Continuity Partners Group, the Cambridge Investment Research-affiliated company, has welcomed its first independent RIA, Gould Asset Management of Claremont, California, to its succession planning partnership.
Founded in 2010, CPG is a separate company within Cambridge Investment Group that has already attracted 168 former Cambridge reps as partners. Cambridge Chairman and CEO Eric Schwartz said Gould, which has $450 million in assets under management and is led by founder and President Don Gould, is only the first of a number of independent RIAs that are exploring joining CPG.
“We’re talking to about 10 other firms who’ve expressed interest,” he said in an interview Friday, and while he expects that “only a few” of those prospects will “likely join” the partnership, attracting the “huge, underserved” RIA community was a “logical step.”
Schwartz says that while “I built CPG for the senior partner” as a succession planning entity, ”the real beneficiary is the next generation.”
“Seven years ago I started thinking about succession planning” solutions for Cambridge reps who were contemplating retirement or slowing down, but Schwartz is quick to say that CPG is not for advisors who want a hasty exit, nor do they give up total ownership of their firms. RIAs who join “typically become” part owners of CPG, but retain their own RIA.
“We don’t require them to sell a controlling interest to us,” Schwartz says of CPG’s advisors. Instead, CPG provides capital to those advisors for both acquisition purposes and so that the next generation of advisors can eventually acquire control of the individual firms.
Unlike advisor rollup firms like United Capital or Focus Financial, CPG’s intent is “helping advisors grow their business; helping them transition it to the next generation,” Schwartz said. It does so not only by making loans to the firms for acquisitions and to the successors to the principals and founders, but also by supplying a number of business development and practice management services to the partners to help them to grow and increase the value of their firms.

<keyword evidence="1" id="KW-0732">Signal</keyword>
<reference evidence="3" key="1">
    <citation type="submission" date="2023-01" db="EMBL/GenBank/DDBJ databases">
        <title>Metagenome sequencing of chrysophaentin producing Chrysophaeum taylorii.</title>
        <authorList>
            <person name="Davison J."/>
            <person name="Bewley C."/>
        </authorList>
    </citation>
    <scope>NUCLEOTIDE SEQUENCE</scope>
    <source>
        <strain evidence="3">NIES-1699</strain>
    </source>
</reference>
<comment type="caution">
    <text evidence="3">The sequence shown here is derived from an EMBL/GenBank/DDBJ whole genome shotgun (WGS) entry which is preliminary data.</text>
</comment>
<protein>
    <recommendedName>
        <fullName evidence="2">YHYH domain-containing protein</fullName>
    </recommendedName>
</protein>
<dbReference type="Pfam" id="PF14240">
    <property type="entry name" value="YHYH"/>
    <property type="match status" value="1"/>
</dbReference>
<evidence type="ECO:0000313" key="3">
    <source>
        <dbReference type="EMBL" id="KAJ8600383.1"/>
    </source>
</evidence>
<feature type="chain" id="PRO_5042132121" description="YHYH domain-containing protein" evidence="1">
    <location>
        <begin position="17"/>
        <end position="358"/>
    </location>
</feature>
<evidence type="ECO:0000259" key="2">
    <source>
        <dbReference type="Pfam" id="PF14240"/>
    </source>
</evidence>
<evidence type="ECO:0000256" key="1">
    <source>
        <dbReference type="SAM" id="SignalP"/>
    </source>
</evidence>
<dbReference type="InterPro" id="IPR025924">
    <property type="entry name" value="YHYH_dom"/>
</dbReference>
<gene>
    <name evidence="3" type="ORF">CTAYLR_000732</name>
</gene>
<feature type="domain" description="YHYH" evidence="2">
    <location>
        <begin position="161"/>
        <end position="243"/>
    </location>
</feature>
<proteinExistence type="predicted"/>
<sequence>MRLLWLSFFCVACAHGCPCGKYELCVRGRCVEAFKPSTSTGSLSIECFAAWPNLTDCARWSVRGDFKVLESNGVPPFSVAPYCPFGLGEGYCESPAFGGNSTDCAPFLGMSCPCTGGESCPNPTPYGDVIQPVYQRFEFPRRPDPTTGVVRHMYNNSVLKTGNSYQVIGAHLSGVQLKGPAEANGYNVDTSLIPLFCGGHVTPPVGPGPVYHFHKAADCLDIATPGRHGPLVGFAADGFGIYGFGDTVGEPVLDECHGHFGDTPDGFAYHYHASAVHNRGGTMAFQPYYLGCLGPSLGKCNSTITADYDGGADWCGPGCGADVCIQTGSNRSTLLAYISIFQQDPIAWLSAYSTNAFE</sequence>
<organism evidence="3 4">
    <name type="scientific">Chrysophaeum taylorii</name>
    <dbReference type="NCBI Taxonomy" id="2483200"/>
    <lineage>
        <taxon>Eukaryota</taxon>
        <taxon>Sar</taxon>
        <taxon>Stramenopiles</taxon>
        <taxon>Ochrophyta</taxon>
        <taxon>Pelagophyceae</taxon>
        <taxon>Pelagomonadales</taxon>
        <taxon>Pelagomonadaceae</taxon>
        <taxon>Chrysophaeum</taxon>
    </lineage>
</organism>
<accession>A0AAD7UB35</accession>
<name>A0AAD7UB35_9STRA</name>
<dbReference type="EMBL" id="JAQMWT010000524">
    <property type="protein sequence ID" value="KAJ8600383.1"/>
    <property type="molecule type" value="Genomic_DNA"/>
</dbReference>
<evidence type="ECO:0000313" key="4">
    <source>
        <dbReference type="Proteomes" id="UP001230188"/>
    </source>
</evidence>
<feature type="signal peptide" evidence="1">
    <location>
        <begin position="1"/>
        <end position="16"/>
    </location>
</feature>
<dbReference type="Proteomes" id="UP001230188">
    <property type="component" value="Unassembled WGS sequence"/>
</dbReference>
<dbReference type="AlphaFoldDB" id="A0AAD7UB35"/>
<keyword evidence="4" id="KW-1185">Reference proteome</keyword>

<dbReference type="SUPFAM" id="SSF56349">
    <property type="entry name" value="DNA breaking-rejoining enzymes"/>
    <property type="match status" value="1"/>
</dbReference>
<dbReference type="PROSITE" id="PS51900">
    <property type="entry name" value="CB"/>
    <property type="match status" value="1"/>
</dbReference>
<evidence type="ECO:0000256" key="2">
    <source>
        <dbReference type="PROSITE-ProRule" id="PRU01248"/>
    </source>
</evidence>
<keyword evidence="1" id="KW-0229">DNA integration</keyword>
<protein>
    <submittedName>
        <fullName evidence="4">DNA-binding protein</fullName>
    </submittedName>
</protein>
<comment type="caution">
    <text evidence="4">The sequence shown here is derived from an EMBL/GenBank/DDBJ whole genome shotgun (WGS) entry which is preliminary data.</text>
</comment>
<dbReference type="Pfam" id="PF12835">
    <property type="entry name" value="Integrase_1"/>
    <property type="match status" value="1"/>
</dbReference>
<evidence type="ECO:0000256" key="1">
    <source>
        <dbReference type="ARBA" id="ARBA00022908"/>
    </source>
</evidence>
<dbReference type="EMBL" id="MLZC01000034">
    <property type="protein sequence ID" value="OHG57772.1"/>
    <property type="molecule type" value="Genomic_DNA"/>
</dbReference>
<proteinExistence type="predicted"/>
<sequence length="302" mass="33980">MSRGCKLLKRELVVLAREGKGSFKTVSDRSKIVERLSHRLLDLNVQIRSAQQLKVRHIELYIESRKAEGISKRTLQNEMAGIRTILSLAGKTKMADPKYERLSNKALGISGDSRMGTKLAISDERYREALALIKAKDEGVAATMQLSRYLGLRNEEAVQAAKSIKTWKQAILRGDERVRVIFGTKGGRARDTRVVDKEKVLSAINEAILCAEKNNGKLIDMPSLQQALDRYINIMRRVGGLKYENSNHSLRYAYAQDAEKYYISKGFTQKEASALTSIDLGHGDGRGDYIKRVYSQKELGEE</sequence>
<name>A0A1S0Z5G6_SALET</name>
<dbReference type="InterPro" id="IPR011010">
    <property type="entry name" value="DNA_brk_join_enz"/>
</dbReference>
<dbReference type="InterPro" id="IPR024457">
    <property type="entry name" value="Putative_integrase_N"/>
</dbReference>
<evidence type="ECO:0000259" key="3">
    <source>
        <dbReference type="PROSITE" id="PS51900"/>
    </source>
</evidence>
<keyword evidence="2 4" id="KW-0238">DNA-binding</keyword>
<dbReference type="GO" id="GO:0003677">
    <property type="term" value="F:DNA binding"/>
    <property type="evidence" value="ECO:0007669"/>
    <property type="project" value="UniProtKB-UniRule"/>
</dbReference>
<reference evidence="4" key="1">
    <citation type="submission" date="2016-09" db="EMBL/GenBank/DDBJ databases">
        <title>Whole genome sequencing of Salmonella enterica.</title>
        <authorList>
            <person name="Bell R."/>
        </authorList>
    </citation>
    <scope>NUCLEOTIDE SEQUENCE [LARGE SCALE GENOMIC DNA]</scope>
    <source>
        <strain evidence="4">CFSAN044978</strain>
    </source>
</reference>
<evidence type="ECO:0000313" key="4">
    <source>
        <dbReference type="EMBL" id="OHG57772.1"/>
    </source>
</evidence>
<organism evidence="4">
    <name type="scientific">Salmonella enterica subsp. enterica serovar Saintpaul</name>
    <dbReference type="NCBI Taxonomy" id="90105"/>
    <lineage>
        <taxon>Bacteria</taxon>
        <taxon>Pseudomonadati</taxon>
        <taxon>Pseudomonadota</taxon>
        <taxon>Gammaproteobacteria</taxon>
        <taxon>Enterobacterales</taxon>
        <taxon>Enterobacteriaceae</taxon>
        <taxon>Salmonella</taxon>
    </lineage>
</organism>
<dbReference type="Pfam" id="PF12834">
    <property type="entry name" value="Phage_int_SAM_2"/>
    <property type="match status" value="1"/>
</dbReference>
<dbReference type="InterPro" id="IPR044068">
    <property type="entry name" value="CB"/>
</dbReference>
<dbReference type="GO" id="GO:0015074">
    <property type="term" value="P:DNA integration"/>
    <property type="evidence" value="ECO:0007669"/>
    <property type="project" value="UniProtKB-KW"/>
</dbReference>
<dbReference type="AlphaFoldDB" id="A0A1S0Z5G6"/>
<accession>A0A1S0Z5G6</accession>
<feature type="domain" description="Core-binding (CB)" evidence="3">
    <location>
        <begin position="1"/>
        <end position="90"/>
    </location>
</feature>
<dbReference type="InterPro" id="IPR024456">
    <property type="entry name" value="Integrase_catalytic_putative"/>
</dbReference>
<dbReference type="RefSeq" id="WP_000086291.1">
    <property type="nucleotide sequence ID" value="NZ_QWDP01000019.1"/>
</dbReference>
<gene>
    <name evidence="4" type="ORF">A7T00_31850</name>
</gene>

“Our goal is very different” than the rollup firms’, Schwartz says. “The last thing we want is to run your practice from 2,000 miles away; we don’t want to tell you what to do.”
As for the rollup firms, “If you’re funded by venture capital or private equity, you’re driving to a five-year going-public” goal, and “the way they get there is by controlling things, lowering costs, making everybody use the same software package. There are demands on them to achieve certain returns. We’re not driving to a public offering.”
Preferred Succession Planning
Schwartz said that CPG learned that in contemplating a succession plan, most advisors do not want a quick exit with an immediate paycheck, but rather a “staged” process in which they sell a portion of their business over an 8- to 12-year time frame, which provides a number of benefits.